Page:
I had her in the indoor today and we worked on maintaining a consistent roundness in several speeds of trot for several circles while lunging in the cordeo. She did great. I then started playing with canter, seeing if I could surprise her into it from the walk so that she wouldn’t rush around and make herself upset. It worked to a point, but not quite as well as I’d want – too much pressure and not enough feeling of release/freedom.
|Tracking right this longer frame is quite typical for her. Tracking left it is usually more upright.|
Speed and Connection in Liberty
Therefore, I put her at liberty and decided to see if she’d feel more freed up to canter that way. She was much better and did canter around for a while, at which point I started playing with faster liberty work. She was nearly perfect about not turning her hindquarters to me, which allowed it to work.
I’d send her away and draw her back at speed, then have her switch directions through the inside and playfully have her blast off again. She did great and started offering collection at the trot (she often forgets “how” to do that without a cordeo to remind her) and even a few strides of a more relaxed canter (all of her cantering right now is hollow and counterbent).
Riding -- Bend and Tackless Half Halt
I put the bitless bridle and cordeo on her and hopped on bareback. I switched back and forth between riding with the bridle (on looped contact; meaning, the reins are heavy enough that I don’t have full contact, but there is still a connection there) and just the cordeo.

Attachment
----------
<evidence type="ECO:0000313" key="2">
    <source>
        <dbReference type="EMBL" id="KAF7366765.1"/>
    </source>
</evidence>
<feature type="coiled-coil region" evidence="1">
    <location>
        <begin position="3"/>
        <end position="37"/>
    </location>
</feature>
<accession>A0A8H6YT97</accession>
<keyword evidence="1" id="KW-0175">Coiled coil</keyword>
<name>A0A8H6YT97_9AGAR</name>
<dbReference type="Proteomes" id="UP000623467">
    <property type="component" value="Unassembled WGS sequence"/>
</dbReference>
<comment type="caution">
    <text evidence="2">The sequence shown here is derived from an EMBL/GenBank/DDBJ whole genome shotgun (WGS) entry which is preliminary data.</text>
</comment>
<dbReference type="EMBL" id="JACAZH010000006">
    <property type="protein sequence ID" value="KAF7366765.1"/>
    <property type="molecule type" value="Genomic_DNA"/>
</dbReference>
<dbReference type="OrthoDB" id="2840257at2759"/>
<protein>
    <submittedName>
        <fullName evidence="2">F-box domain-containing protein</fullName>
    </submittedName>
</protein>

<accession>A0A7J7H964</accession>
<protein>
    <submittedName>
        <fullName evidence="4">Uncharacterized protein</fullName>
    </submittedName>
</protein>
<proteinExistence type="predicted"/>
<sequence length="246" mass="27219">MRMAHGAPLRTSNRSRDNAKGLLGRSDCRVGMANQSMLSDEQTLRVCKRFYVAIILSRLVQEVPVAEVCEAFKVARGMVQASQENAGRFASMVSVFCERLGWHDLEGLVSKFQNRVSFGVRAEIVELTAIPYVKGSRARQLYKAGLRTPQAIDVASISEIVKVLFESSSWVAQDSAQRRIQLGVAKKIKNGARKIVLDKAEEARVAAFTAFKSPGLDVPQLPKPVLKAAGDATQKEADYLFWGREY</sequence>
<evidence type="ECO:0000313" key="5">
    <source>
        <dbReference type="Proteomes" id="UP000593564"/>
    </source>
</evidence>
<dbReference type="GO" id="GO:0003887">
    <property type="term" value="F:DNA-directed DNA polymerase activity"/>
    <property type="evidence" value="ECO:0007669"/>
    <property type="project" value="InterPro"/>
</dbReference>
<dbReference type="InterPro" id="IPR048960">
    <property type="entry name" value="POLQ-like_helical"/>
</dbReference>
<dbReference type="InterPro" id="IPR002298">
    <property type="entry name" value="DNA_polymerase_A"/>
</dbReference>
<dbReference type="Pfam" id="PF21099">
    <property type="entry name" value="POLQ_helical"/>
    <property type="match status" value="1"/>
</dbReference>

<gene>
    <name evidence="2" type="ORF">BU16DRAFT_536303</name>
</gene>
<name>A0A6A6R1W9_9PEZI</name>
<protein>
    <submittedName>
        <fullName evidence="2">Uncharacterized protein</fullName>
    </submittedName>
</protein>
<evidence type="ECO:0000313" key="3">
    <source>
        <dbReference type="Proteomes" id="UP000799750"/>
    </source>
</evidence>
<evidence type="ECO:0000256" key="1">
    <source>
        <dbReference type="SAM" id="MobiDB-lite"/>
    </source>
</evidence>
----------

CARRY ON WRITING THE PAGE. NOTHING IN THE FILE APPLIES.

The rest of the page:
We mostly worked at figure-8s at the walk (not an endless pattern, but that was the idea – circle one way at different circle sizes, circle the other way in a different part of the arena, etc.) and some trotting at the end.
The two things I worked on mostly were bend and mental/physical connection. For the former, I would use my inside heel and be very careful to only block with my rein/cordeo if she tried to turn (NOT create a turn with it, but merely block the wrong turn). ONLY blocking movement with the tack worked wonderfully in keeping her main focus on my body, not on the tack.
For the latter, it was a continued part of my quest to gain roundness and mental/physical connection, as she can be bent correctly while still plowing along, unbalanced and totally out of sync with me. I experimented with various things until I found that a quick squeeze with my knees/thighs started to collect her mentally and physically. Through the course of the session, I developed that into a knee/heel squeeze, which was more effective. So basically, if she started to get out of dance-harmony with me or get unbalanced, I’d give her a squeeze with my knees/heels (hardness of the squeeze depending on how unbalanced she was getting) and sometimes support with a bit of feel on the reins/cordeo and she’d pop herself back up into good balance again.
So basically, the knee/heel squeeze is a half halt. I want to start doing that at the halt as well and teach her how to shift her weight back or even do a low levade with it. I feel like if she could really connect knee/heel squeeze with a complete shift of weight up and back (levade), that would be the culmination of the half halt (full collection – no weight on the forehand) and she would understand the moving half halt (in walk, trot, or canter) much better.